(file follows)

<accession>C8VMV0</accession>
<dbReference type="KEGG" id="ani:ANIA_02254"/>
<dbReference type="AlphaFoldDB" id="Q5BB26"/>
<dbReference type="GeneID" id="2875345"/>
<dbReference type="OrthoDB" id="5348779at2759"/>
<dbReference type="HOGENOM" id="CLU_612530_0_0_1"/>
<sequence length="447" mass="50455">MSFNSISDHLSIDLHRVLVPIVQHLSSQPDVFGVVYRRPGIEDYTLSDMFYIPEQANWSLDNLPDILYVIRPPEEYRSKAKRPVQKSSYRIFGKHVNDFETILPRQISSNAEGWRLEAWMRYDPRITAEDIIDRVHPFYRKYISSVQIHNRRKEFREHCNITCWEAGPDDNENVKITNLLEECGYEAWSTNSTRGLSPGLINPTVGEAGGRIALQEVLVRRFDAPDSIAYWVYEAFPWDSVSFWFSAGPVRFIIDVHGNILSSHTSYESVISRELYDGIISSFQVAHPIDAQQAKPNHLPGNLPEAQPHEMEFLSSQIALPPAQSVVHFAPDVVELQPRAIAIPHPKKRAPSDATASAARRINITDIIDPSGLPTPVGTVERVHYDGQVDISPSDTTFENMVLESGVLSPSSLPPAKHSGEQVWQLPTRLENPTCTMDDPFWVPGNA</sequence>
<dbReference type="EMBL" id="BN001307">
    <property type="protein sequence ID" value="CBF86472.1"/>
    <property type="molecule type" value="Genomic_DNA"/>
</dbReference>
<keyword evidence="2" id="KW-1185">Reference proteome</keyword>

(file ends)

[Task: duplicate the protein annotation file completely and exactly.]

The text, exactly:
<accession>C8VMV0</accession>
<dbReference type="KEGG" id="ani:ANIA_02254"/>
<dbReference type="AlphaFoldDB" id="Q5BB26"/>
<dbReference type="GeneID" id="2875345"/>
<dbReference type="OrthoDB" id="5348779at2759"/>
<dbReference type="HOGENOM" id="CLU_612530_0_0_1"/>
<sequence length="447" mass="50455">MSFNSISDHLSIDLHRVLVPIVQHLSSQPDVFGVVYRRPGIEDYTLSDMFYIPEQANWSLDNLPDILYVIRPPEEYRSKAKRPVQKSSYRIFGKHVNDFETILPRQISSNAEGWRLEAWMRYDPRITAEDIIDRVHPFYRKYISSVQIHNRRKEFREHCNITCWEAGPDDNENVKITNLLEECGYEAWSTNSTRGLSPGLINPTVGEAGGRIALQEVLVRRFDAPDSIAYWVYEAFPWDSVSFWFSAGPVRFIIDVHGNILSSHTSYESVISRELYDGIISSFQVAHPIDAQQAKPNHLPGNLPEAQPHEMEFLSSQIALPPAQSVVHFAPDVVELQPRAIAIPHPKKRAPSDATASAARRINITDIIDPSGLPTPVGTVERVHYDGQVDISPSDTTFENMVLESGVLSPSSLPPAKHSGEQVWQLPTRLENPTCTMDDPFWVPGNA</sequence>
<dbReference type="EMBL" id="BN001307">
    <property type="protein sequence ID" value="CBF86472.1"/>
    <property type="molecule type" value="Genomic_DNA"/>
</dbReference>
<keyword evidence="2" id="KW-1185">Reference proteome</keyword>